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The bacterial cytolethal distending Toxin induces indirect double-strand breaks into eukaryotic cells

Abstract : The Cytolethal Distending Toxin (CDT) is produced by many pathogenic gram-minus bacteria (Escherichia coli, Helicobacter hepaticus, H. ducreyi...) colonizing the oral cavity, the intestinal tract, the liver, etc. Depending on the affected organs, these bacteria are responsible of different pathologies. In vivo, the production of CDT by Helicobacter hepaticus induces the development of liver tumor nodules, thus defining CDT as a potential carcinogen. Given the important role of the CDT toxin in the physiopathology of these bacteria, it is essential to accurately identify its mode of action. After the release by the bacteria, CDT enter into eukaryotic cells and reach the nucleus and the DNA. In human cells, CDT has been considered to induce DNA damages and more precisely DNA double-strand breaks. However, we recently showed that the type of DNA damage induced by CDT in human cells is dose and cell cycle dependent, leading to a more complex model than a typical double-strand breaks induction. In order to support DNA damages, eukaryotic cells have several DNA repair pathways. Depending on the type of DNA damage induced (single-strand break, DNA adducts, double-strand breaks, etc,.) the repair pathway activated will not be the same. To better understand the type of DNA damages induced by CDT, we studied repairs pathways involved and activated by human cells following a CDT intoxination. We have shown that pathways involved in the repair of single-strand breaks, lesions blocking the replication fork and double-strand breaks are essential for human cells survival after a CDT treatment. These results confirm our hypothesis that CDT induces in a first time single-strand breaks. During the S phase of the cell cycle, unrepaired damages will blocked the replication forks. Finally, this blockage generating high tensions, single-strand breaks will degenerated into double-strand breaks. Our work has allowed a better understanding of the activity of CDT expressing bacteria on eukaryotic cells, and highlights the potential impact of this bacteria on proliferating cells.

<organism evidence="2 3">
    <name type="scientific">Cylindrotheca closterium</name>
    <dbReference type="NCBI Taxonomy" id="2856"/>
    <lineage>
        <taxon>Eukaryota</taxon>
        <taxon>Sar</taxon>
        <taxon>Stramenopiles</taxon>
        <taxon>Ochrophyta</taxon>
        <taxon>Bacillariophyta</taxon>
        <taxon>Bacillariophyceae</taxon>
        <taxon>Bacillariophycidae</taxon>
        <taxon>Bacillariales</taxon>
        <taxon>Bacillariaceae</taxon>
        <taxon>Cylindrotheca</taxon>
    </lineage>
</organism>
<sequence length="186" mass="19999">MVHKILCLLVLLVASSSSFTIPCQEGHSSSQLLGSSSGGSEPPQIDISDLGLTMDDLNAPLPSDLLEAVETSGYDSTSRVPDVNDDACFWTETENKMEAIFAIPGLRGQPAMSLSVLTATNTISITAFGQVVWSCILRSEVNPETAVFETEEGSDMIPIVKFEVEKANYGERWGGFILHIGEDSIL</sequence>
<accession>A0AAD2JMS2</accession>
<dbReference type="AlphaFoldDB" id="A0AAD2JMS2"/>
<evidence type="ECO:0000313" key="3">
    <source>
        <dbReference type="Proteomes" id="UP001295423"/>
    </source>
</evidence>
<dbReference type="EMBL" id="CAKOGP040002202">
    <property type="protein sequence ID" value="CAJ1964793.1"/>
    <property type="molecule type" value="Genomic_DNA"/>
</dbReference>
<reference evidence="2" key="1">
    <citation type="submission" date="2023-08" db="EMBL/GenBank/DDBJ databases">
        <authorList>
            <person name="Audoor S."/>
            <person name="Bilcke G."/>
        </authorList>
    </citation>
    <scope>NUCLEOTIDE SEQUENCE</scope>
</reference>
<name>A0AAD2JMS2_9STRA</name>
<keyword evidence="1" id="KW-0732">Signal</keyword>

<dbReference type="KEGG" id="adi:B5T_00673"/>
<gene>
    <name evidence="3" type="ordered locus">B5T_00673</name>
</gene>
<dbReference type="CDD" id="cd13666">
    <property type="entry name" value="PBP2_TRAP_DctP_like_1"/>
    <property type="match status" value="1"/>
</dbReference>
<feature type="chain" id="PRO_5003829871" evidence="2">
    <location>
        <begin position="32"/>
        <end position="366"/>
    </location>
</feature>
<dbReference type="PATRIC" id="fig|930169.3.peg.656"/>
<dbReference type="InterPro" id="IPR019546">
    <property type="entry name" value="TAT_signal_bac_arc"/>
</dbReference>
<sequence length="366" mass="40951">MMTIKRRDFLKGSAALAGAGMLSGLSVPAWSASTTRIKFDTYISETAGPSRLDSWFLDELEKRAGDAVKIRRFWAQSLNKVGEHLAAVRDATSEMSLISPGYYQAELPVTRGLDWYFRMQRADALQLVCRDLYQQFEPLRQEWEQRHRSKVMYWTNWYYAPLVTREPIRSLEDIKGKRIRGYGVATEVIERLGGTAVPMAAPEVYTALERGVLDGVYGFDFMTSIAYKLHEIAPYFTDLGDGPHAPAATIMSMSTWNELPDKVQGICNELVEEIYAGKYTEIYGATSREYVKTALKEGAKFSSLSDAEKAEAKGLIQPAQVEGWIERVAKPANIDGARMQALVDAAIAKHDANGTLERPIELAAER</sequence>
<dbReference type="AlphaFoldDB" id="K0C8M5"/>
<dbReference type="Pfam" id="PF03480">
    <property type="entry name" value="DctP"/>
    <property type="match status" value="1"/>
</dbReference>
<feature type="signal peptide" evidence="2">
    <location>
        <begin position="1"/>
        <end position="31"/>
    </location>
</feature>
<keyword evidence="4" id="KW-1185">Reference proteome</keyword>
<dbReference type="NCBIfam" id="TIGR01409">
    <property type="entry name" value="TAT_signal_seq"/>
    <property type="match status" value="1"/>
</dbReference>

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Submitted on : Friday, June 5, 2020 - 1:18:18 PM
Last modification on : Tuesday, October 19, 2021 - 2:24:44 PM


  • HAL Id : hal-02796083, version 1
  • PRODINRA : 343107


Elisabeth Bezine, Julien Vignard, Marianne Chevalier, Elisa Boutet-Robinet, Bernard Salles, et al.. The bacterial cytolethal distending Toxin induces indirect double-strand breaks into eukaryotic cells. Journée de l’ecole Doctorale SEVAB, Mar 2015, Toulouse, France. ⟨hal-02796083⟩



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